Pint-sized dancer Wayne Sleep has reprised the role of Emcee in Bill Kenwright’s touring production of John Kander and Fred Ebb’s musical Cabaret.
His interaction with the audience - as the weird and seedy master of ceremonies - kept attention throughout. He also delights with a little tap dance here and little pirouette there.
Dressed in tight leather shorts, suspenders, and tights, with white and black make-up, he was having the time of his life on stage – making it very much his own.
His character works for The Kit Kat Klub, a cabaret club of decadent celebration set against the backdrop of growing terror being spread by the Third Reich.
The sense of fun found in the city is brought through cabaret girl Sally Bowles. Andrew Lloyd Webber prodigy Siobhan Dillon plays the English teenager, showing a flirtatious, innocent and delirious nature within Sally. Her character’s relationship with American writer Cliff Bradshaw (Henry Luxemburg) forms a plot to the story and aspects of two young lovers wanting a different direction are brought out in their performances.
Nonetheless, the acting is not the most entertaining part of the production. Dillon shines as Sally when singing Kander and Ebb’s title song or iconic ‘Mein Herr’, whilst surrounded by her semi-naked cabaret girls and boys, whose choreographed moves by Javier De Frutos are outstanding from number to number.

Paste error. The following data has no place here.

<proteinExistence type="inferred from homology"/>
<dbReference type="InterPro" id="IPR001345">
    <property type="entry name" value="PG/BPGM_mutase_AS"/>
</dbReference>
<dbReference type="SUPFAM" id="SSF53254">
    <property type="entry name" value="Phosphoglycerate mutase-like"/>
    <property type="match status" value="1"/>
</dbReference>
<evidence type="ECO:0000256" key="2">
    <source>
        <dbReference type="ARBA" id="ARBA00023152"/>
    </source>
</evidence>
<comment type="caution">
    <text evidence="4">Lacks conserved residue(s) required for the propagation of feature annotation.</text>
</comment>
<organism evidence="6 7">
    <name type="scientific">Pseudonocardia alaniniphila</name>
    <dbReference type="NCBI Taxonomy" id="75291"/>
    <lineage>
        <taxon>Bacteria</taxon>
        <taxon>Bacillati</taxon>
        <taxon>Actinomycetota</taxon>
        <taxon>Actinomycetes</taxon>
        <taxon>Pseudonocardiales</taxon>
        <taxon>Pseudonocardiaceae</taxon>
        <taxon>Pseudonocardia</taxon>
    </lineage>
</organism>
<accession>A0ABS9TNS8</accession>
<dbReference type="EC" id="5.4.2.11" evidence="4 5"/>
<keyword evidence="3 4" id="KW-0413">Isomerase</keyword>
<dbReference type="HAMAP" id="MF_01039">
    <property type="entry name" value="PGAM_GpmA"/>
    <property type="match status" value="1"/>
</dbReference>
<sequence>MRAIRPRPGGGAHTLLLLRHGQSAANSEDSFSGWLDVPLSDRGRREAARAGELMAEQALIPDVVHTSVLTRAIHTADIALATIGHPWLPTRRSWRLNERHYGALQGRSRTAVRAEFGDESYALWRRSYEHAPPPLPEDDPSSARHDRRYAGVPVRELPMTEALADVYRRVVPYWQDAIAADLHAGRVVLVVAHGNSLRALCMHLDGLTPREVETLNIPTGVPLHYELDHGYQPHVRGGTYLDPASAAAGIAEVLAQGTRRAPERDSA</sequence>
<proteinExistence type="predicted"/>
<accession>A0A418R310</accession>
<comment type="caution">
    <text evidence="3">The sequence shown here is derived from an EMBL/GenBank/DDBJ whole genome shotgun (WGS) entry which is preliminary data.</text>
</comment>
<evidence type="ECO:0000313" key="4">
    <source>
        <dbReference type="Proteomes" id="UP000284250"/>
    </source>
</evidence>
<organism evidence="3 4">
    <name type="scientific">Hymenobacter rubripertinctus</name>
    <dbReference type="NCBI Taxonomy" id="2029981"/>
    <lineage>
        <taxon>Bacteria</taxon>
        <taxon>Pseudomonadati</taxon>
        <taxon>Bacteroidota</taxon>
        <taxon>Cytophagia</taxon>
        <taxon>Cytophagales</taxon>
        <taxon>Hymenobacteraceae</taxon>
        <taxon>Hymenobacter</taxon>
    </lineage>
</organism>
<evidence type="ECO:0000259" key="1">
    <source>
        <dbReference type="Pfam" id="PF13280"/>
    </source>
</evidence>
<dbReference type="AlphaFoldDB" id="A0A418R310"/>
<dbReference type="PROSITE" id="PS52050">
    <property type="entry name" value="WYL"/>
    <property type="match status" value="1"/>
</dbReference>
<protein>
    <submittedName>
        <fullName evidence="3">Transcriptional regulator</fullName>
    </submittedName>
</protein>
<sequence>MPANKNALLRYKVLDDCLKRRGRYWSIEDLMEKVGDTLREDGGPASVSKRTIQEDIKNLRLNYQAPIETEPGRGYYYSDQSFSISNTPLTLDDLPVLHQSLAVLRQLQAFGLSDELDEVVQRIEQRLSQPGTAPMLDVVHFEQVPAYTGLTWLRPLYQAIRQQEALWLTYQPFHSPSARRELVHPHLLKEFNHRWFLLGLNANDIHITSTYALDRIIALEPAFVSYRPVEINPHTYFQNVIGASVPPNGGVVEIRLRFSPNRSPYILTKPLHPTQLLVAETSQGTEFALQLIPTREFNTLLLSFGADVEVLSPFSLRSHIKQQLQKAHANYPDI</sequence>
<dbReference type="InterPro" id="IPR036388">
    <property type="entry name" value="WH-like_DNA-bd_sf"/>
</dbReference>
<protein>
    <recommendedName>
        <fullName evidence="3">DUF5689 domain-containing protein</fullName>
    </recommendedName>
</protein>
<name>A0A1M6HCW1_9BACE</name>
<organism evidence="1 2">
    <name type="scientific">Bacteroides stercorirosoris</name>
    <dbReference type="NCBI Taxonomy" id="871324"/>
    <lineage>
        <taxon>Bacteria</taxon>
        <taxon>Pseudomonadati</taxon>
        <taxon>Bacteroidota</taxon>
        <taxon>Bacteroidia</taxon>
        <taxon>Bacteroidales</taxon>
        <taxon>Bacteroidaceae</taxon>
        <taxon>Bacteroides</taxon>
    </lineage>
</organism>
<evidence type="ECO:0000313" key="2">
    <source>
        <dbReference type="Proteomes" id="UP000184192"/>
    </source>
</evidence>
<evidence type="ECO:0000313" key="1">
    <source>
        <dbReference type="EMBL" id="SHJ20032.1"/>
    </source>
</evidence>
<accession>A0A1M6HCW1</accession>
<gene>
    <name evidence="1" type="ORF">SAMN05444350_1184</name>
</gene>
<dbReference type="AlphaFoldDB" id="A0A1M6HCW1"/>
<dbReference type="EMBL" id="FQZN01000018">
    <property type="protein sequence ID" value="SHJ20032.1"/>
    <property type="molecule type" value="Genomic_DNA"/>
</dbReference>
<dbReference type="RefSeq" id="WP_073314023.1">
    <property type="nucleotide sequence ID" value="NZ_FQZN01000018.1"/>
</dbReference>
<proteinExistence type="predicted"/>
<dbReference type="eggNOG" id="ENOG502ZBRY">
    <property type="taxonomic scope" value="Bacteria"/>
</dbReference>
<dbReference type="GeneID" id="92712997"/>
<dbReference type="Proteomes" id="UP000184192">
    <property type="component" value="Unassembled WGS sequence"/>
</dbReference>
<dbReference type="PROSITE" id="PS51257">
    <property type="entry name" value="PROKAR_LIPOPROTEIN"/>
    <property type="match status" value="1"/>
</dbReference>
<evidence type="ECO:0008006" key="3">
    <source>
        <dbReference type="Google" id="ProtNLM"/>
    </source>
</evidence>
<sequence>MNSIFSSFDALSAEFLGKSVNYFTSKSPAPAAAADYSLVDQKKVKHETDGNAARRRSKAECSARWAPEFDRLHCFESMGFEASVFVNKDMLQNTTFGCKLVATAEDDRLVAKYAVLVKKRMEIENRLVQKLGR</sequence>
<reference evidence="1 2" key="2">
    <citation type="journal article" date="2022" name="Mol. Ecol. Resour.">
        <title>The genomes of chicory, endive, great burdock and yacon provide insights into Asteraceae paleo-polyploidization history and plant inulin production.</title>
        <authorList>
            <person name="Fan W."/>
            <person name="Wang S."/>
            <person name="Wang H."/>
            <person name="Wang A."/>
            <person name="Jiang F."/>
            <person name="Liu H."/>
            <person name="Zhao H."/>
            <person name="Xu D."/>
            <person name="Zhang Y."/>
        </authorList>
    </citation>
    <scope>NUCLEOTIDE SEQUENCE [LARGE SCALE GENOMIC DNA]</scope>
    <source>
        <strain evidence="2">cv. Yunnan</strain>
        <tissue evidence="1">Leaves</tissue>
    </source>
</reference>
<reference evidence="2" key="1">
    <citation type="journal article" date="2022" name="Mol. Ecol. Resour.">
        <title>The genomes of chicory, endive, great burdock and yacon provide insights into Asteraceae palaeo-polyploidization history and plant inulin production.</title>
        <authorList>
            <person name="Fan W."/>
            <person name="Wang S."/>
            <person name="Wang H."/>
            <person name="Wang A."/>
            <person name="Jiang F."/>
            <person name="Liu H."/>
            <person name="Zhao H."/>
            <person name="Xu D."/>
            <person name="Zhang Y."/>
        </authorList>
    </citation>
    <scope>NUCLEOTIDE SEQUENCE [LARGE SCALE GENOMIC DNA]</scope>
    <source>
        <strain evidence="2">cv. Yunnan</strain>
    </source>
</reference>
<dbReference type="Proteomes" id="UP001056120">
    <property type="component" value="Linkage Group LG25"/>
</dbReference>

Through the doomed relationship between German boarding house owner Fraulein Schneider and Jewish fruit vendor Herr Schultz, Jenny Logan and Matt Zimmerman effectively remind the audience of the political unrest which gripped Germany back then, but fell short on making any particular impact in the singing stakes.
However, Katrina Lindsay’s set accelerates the dark, dingy, and seedy atmosphere of being inside the ‘Kabaret’ and makes intelligent use of ladders, as structures of the club for dancers to climb at one point, before using them as train cabins the next.
The nudity within the production, which audiences are warned about, also is nothing to make grandma shocked. In fact, it’s cleverly utilised to show not only a sexual nature but also an image of one of the most disturbing moments in the 20th century within the final scene.
Overall, the Floral’s first attempt at putting on a large scale musical production makes a good night out.
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